17 With Hope: A Resilient Community An Action Plan for Northfield Area Energy Sustainability Charge 3: To recommend citywide target greenhouse gas emission reductions to fulfill Milestone 2 of the Citys commitment to the Cities for Climate Protection Campaign (CCPC).

18 Charge 3 Recommendations Set significantly more aggressive targets for Northfield and the surrounding, partnering townships, such as Carbon Free by 33 (100% reduction by 2033) 15% reduction by 2013 50% reduction by 2028 Begin annual measurement/inventory update immediately. Inventory results reported by June each year via the City website to the Environmental Quality Commission, City Council, and the public.

19 With Hope: A Resilient Community An Action Plan for Northfield Area Energy Sustainability Charge 4: To develop an action plan to meet the CCPC targets identified in Charge 3 and report to City Council by the end of May 2008.

20 Charge 4 Recommendations Use local government policy tools to facilitate achievement of CCPC targets listed in Charge 3. Recommend a Climate Action Plan of 10 items.


22 What is Green Step? Green Step Cities is an action-oriented voluntary program offering a cost-effective, simple pathway leading to implementation of sustainable best practices that focus on greenhouse gas reduction. Technical assistance will be available from state agencies, utilities, nonprofit organizations, and others. Cities will be recognized for past steps and new actions.

23 Green Step: Goals & Objectives Achieve meaningful reductions in greenhouse gases and other positive environmental outcomes Provide assistance for local governments to achieve best practices in energy use reduction and sustainable development Provide a "Pathway to Sustainability" that is cost-effective, pragmatic, and achievable for all cities Identify specific existing state agency staff and others who are committed to and technically able to help cities implement each specific best practice Promote innovation Inspire and assist residents, businesses, and community institutions to take action Recognize local governments for their past accomplishments and their new efforts spurred by the program.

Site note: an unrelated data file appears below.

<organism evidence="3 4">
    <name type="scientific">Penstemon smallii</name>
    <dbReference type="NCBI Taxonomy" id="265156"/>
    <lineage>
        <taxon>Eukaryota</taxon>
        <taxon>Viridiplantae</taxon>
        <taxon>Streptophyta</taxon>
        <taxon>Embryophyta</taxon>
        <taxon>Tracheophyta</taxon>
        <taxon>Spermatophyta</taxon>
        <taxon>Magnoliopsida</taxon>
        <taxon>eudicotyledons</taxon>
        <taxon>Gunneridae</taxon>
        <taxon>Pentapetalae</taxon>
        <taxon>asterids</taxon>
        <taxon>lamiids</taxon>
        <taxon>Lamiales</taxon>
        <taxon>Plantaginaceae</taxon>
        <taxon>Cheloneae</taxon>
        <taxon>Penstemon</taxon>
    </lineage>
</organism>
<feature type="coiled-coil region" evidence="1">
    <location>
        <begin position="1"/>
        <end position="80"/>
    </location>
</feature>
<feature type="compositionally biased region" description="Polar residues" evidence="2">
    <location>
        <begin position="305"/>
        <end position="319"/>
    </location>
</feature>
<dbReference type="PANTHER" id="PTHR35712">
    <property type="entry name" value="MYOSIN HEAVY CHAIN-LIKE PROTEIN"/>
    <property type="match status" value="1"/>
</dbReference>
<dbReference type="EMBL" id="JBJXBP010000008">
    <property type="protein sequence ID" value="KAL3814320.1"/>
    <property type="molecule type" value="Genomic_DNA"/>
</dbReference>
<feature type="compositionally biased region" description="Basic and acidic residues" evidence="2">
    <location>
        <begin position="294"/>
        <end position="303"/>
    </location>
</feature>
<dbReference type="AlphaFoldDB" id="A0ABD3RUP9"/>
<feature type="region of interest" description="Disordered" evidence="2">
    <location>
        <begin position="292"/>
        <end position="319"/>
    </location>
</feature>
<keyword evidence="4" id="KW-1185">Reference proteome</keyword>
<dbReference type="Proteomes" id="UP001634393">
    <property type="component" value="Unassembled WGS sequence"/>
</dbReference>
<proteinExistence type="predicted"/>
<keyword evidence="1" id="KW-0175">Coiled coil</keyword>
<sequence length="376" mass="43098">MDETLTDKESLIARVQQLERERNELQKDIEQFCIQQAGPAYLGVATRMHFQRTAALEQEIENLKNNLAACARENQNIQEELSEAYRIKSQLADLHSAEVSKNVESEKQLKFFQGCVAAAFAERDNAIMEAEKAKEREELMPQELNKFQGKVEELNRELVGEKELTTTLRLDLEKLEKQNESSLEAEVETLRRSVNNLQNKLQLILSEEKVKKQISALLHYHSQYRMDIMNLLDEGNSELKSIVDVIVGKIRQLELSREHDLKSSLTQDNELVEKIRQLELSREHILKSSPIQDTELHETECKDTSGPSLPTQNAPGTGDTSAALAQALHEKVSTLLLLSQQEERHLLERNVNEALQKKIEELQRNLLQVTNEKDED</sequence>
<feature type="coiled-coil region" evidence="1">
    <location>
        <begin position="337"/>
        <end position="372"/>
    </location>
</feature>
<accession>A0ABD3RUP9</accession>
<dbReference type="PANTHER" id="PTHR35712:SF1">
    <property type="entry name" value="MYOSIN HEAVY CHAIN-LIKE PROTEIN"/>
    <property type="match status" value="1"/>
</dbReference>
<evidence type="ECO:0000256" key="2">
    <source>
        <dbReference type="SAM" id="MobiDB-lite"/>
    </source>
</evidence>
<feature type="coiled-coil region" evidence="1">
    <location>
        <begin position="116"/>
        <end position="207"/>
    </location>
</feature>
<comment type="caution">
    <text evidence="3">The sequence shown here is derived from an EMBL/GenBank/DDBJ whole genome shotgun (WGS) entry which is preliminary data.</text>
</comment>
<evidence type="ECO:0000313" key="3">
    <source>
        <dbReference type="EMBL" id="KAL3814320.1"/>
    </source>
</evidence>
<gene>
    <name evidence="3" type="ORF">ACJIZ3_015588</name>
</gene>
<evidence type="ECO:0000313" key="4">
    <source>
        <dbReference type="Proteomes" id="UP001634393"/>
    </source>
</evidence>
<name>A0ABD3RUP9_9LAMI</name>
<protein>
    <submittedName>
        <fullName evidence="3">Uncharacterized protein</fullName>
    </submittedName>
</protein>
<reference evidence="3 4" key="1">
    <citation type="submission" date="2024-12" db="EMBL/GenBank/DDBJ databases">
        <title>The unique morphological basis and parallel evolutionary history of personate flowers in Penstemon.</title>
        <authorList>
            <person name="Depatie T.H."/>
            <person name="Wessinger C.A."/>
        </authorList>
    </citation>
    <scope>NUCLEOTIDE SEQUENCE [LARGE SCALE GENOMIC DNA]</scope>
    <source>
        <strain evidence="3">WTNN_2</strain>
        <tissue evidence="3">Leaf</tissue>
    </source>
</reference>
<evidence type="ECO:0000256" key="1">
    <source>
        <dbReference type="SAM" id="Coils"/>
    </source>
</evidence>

25 ON THE ROAD Northfield, MN

26 Transportation Options in Northfield City bus runs from 8:30 – 4:00 Takes you anywhere in town for $1 Summer passes available to students under 18 Metro Express (October 2009) Commuter service to the Mpls/St. Paul area and airport in 4 round trips daily $8 ticket or commuter discount pass Bike lanes on multiple streets Connected, paved greenway trails connect residential districts to bike lanes on roadways First Walk or Bike to School day

27 On the Road

28 AT THE TABLE Northfield, MN

29 Options Education Local Food Action Network Loose coalition with representation through multiple organizations and businesses involved in local food movement Liaison to Environmental Quality Commission Just Food classes Just Foods Compost publication Permaculture classes Informed via colleges At the Table Local CSAs College gardens Farmers Market Just Food Co-op Organic and whole food sections in 2 local grocery stores Community gardens City land use requires organic practices City orchard pending

30 Local Food Challenge

31 IN THE HOME Northfield, MN

32 How do Northfields citizens fit into the picture? Several congregations in the community have Creation Care teams engaging households in sustainability efforts. Several organizations doing sustainability work have strong membership representation in town. The City has great plans but no money to hire a sustainability coordinator. Many citizens are aware and engaged, but far more are unaware and unengaged.


34 The Transition Movement The Transition movement represents one of the most promising ways of engaging people and communities to take the far-reaching actions that are required to mitigate the effects of peak oil, climate change and the economic crisis. Furthermore, these relocalization efforts are designed to result in a life that is more fulfilling, more socially connected and more equitable than the one we have today.

35 Who is looking at Transition? (Proportionate – enlarged for presentation)

36 How are they organising? Transition Movement Understanding: PO + CC business as usual Adaptability, creative NOW 7 Buts 12 Steps Transition Network Transition US

37 Transition Northfield Initiating Group A small core, usually 3-5 people, who serve as Transition catalysts in the local community. Founders and pioneers, these folks serve up to 2 years and from the beginning plan their own demise. Objectives: Awareness Raising Great Unleashing Form Working Groups Form Core Team

38 Transition Northfield Our Vision (goal) We envision a vibrant, resilient, and socially equitable community committed to respect and care for each other and our natural world that is prepared to meet our basic needs by relocalizing our sources of food, energy, and health care in the face of oil depletion, climate change, and economic instability.